Art Deco & Art Nouveau
There’s a memorable scene in the comedy film “Something About Mary,” in which Matt Dillon’s character—who is impersonating an architect– is asked whether a building style is “Art Deco,” or “Art Nouveau.”
“Something About Mary” 20th Century Fox
That character may be like a lot of us should we find ourselves in the same situation– trying to cover his lack of knowledge with some bluster and misdirection. Most people have heard of both Art Deco and Art Nouveau, but the truth is, more people than not likely can’t summarize the difference.
If you yourself would like to impress the room the next time you’re watching Antiques Roadshow, here’s a super-quick trick to identifying Art Deco and Art Nouveau:
Deco: Sleek and streamlined
Art Nouveau (means ‘new art’) and Art Deco both represent modernist elements. Art Nouveau is the older style, having emerged from about 1880 until just prior to World War I, while Art Deco came into its own between the two World Wars.
Art Nouveau was a response to the Industrial Era, featuring naturalistic yet stylized forms, and geometric shapes like arcs, parabolas, and semi-circles. Think La Tour Eiffel or the Paris Metro stations and you’ve got it.
Living things from nature were also often featured: insects (including the famous Tiffany dragonfly lamps), flowers, even weeds. Sometimes mythical fairies were used, as in the Lalique example below:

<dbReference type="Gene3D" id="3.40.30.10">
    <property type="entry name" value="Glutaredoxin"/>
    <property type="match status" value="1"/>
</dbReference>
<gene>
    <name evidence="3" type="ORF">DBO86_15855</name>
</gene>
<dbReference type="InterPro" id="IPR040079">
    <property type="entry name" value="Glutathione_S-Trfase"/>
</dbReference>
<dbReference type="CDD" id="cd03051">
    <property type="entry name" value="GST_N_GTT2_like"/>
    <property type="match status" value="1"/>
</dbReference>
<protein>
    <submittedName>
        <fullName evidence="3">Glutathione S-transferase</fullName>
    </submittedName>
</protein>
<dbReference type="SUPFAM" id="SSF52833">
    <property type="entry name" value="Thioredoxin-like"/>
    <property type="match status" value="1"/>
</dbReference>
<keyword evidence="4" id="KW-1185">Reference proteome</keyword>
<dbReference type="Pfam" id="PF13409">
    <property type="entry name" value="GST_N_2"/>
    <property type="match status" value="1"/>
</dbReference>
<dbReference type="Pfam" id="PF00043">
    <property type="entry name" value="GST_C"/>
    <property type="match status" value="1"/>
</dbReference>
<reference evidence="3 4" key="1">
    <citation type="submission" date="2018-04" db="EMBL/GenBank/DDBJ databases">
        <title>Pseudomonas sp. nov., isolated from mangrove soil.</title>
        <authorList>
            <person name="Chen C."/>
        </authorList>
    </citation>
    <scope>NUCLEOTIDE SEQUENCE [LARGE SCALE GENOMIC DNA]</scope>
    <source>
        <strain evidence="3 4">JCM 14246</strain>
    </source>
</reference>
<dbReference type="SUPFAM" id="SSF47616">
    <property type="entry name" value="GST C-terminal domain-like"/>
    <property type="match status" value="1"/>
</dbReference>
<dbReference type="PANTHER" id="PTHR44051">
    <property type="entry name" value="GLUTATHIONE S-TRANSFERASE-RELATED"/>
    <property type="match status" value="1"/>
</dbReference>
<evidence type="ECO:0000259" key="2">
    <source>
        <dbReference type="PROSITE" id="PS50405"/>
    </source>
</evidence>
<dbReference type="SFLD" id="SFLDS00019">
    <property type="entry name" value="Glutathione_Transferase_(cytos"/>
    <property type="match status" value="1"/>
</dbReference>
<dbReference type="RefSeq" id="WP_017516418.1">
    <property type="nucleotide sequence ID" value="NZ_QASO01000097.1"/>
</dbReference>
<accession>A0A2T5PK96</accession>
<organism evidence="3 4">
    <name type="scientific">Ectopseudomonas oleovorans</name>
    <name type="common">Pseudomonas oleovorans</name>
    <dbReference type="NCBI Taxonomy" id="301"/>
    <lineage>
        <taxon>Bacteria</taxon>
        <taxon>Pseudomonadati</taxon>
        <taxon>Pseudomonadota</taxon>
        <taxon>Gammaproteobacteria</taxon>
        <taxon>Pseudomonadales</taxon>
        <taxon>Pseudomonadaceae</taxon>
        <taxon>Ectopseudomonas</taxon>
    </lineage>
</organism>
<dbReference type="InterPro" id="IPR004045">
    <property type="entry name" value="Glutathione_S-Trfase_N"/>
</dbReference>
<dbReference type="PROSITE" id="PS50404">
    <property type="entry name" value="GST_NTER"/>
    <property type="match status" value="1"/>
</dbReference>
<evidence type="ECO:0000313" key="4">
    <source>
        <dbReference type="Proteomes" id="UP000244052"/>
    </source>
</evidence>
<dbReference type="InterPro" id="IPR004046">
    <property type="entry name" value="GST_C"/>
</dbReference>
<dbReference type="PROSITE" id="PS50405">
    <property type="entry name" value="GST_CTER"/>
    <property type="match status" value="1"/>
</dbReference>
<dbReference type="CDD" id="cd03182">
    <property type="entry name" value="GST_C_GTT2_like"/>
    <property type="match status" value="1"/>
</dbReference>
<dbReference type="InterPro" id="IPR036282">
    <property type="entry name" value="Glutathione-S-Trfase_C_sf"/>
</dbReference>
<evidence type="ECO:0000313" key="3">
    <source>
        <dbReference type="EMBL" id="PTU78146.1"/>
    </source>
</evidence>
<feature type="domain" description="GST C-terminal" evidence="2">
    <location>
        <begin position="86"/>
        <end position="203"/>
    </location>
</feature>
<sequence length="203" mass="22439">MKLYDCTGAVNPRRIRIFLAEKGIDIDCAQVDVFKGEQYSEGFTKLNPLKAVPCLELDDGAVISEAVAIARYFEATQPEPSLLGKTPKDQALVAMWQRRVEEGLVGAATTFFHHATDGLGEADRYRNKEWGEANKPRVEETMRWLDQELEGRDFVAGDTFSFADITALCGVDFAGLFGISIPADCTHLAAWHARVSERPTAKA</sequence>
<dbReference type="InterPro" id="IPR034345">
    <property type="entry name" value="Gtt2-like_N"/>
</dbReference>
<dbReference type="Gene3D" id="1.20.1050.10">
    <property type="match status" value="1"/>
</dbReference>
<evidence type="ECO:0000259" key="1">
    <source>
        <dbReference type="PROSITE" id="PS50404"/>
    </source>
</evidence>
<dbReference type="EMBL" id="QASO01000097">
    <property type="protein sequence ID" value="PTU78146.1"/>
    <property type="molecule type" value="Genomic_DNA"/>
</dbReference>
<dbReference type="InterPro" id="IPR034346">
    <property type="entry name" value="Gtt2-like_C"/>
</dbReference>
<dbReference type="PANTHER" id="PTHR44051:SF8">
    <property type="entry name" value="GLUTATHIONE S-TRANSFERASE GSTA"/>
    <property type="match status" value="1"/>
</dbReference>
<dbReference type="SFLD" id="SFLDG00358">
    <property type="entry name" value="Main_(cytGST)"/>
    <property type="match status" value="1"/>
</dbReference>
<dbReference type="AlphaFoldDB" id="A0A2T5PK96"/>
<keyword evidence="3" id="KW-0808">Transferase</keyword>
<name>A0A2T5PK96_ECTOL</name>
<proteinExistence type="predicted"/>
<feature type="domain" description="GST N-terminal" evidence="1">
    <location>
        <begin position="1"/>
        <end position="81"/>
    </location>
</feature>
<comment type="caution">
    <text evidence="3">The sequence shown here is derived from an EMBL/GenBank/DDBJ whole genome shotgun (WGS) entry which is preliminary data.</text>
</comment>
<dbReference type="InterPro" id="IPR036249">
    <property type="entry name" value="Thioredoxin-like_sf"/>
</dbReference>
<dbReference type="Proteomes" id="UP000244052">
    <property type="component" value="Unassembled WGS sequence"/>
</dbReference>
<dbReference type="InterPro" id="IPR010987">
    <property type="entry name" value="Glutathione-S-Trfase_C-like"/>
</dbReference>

Rene Lalique: Sublimona. Picture credit: static.guide
Art Nouveau also famously appears in the Gaudi architecture in Barcelona, Spain:
Antoni Gaudí’s Casa Batlló,. Image from Pommie Travels.
Nouveau gives way to Deco
After the sacrifices made throughout what was then called “The Great War” years, it’s not surprising to see the “Jazz Age,” giving birth to opulence and extravagance, all of which are reflected in the Art Deco aesthetic. The name itself came from the Exposition Internationales des Arts Décoratifs et Industriels Modernes which was held in France in 1925.
Think streamlined shapes with modern materials like chrome, stainless steel, and glass. Expensive materials like gold, ivory, and lacquer were used for accents. Bold shapes—broad curves, sunbursts, & zigzags—are found throughout Art Deco. The Chrysler Building in mid-town Manhattan may be the single most famous example, along with the Miami Beach Art Deco District of hotels.
Art Deco furniture is typified by the Barcelona chair, designed by famed architect Mies van der Rohe—and still a sought-after and utilized design today.
Design inspiration not only reflects the sentiment of the times but can also provide an insight into those times decades later. And when design inspiration ignites an entire movement—history is made.
Art Deco and Art Nouveau both influenced art and artists, buildings and architects, visionaries who designed both indoors and out. Great works of both schools exist today and continue to inspire architects, designers, and contractors.
Roos International salutes Art Deco and Art Nouveau and is proud to have been fostering Design Inspiration for over 30 years now.
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